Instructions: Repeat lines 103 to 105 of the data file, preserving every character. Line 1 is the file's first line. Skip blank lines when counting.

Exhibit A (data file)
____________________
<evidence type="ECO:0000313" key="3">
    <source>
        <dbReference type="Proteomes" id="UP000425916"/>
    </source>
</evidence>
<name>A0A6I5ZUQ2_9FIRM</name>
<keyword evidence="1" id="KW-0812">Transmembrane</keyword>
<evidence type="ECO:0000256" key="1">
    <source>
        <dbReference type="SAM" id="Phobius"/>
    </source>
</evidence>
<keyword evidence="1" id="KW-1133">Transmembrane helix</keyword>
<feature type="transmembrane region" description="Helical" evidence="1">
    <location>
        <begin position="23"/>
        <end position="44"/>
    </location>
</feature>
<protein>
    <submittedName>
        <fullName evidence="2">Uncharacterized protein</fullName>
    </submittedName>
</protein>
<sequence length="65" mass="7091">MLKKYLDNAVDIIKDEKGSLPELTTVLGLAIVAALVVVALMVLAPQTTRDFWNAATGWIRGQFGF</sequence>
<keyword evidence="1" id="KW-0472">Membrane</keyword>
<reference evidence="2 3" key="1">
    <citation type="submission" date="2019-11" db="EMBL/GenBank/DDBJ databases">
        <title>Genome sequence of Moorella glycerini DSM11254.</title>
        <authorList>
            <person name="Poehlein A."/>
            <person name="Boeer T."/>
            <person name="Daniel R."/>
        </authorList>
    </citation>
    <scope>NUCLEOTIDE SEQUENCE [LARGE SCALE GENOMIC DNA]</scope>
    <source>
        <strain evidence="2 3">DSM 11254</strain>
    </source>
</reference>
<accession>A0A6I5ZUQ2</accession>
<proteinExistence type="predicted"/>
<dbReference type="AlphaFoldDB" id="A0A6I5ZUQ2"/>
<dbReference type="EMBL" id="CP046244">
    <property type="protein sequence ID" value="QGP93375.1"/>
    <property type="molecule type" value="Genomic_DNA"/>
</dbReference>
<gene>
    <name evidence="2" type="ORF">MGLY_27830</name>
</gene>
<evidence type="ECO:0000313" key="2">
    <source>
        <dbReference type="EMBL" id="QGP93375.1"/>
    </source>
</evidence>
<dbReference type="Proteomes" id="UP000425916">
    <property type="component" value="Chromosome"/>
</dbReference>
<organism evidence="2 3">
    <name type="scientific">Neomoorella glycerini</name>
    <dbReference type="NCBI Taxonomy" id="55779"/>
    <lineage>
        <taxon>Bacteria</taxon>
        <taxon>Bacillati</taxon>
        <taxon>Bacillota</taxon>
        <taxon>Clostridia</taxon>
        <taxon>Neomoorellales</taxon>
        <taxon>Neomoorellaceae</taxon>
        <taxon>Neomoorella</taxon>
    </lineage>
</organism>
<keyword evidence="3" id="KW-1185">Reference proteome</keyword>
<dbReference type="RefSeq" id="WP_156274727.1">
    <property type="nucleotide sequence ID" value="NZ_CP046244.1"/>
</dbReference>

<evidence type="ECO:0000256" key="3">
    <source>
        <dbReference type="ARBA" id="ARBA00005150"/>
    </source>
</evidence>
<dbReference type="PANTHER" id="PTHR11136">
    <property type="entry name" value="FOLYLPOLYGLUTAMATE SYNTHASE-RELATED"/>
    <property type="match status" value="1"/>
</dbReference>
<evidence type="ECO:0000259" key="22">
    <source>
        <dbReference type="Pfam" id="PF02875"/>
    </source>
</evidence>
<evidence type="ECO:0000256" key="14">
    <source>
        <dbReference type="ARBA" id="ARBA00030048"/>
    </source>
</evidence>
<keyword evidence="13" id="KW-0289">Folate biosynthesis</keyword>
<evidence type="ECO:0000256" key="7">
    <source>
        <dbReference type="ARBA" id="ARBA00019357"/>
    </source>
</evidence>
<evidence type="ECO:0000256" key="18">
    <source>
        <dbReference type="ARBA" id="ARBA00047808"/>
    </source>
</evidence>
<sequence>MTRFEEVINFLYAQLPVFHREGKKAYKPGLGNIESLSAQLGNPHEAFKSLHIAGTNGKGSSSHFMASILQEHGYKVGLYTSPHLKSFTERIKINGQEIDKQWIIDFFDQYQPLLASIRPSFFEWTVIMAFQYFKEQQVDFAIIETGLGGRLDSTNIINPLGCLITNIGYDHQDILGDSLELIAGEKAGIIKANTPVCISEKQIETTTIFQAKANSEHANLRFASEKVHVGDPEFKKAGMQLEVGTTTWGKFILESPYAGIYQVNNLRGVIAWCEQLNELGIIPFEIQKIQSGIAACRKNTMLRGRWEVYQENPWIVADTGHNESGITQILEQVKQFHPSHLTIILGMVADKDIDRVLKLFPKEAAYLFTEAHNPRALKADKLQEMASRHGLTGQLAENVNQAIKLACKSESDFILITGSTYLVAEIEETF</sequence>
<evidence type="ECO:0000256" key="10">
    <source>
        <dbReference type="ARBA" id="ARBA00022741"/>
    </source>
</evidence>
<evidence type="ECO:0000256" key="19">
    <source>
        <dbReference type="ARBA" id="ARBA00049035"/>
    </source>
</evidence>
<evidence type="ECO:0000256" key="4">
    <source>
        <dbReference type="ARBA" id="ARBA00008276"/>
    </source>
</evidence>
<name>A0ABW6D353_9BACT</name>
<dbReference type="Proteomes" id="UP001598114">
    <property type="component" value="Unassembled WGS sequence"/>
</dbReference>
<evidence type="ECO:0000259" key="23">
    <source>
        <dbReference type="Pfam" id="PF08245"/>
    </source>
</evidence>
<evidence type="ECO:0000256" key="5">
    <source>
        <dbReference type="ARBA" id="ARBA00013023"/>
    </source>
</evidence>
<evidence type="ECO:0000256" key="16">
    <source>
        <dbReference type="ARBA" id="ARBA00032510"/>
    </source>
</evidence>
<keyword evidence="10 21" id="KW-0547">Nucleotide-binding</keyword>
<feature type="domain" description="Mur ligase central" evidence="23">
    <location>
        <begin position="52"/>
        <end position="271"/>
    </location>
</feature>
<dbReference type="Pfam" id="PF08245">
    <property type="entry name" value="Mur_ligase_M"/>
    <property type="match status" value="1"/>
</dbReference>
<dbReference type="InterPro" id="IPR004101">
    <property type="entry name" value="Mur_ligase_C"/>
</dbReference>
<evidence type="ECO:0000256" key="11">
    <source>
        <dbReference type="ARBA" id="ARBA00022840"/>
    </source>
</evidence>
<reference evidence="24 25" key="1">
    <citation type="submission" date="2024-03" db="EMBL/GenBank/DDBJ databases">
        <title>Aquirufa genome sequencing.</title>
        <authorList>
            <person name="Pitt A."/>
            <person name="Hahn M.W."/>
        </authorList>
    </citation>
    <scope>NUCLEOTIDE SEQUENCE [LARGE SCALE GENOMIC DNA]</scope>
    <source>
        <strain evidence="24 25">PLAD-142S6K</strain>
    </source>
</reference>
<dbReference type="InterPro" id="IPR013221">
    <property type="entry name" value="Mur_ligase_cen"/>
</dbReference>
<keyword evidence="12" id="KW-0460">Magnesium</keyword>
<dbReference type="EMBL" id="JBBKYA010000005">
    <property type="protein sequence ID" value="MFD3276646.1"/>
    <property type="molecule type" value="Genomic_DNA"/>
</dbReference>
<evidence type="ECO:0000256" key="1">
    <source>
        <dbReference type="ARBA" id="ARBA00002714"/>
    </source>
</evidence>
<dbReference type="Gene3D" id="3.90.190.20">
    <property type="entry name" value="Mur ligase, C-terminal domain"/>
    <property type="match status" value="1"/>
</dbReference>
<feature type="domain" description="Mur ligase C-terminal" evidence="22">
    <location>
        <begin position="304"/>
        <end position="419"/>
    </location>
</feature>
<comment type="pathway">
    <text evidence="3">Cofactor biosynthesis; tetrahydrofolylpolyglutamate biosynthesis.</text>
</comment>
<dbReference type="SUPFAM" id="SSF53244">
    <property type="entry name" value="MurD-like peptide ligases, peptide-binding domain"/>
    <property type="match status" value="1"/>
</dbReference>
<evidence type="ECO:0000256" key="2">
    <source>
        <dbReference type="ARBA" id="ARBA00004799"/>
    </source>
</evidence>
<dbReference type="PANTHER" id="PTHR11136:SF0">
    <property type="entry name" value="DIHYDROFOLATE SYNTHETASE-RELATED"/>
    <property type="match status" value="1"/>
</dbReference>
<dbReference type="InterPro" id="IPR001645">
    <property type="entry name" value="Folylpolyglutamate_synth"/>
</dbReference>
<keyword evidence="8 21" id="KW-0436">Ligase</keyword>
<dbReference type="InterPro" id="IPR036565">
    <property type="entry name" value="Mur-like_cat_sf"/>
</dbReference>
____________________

        <dbReference type="ARBA" id="ARBA00047808"/>
    </source>
</evidence>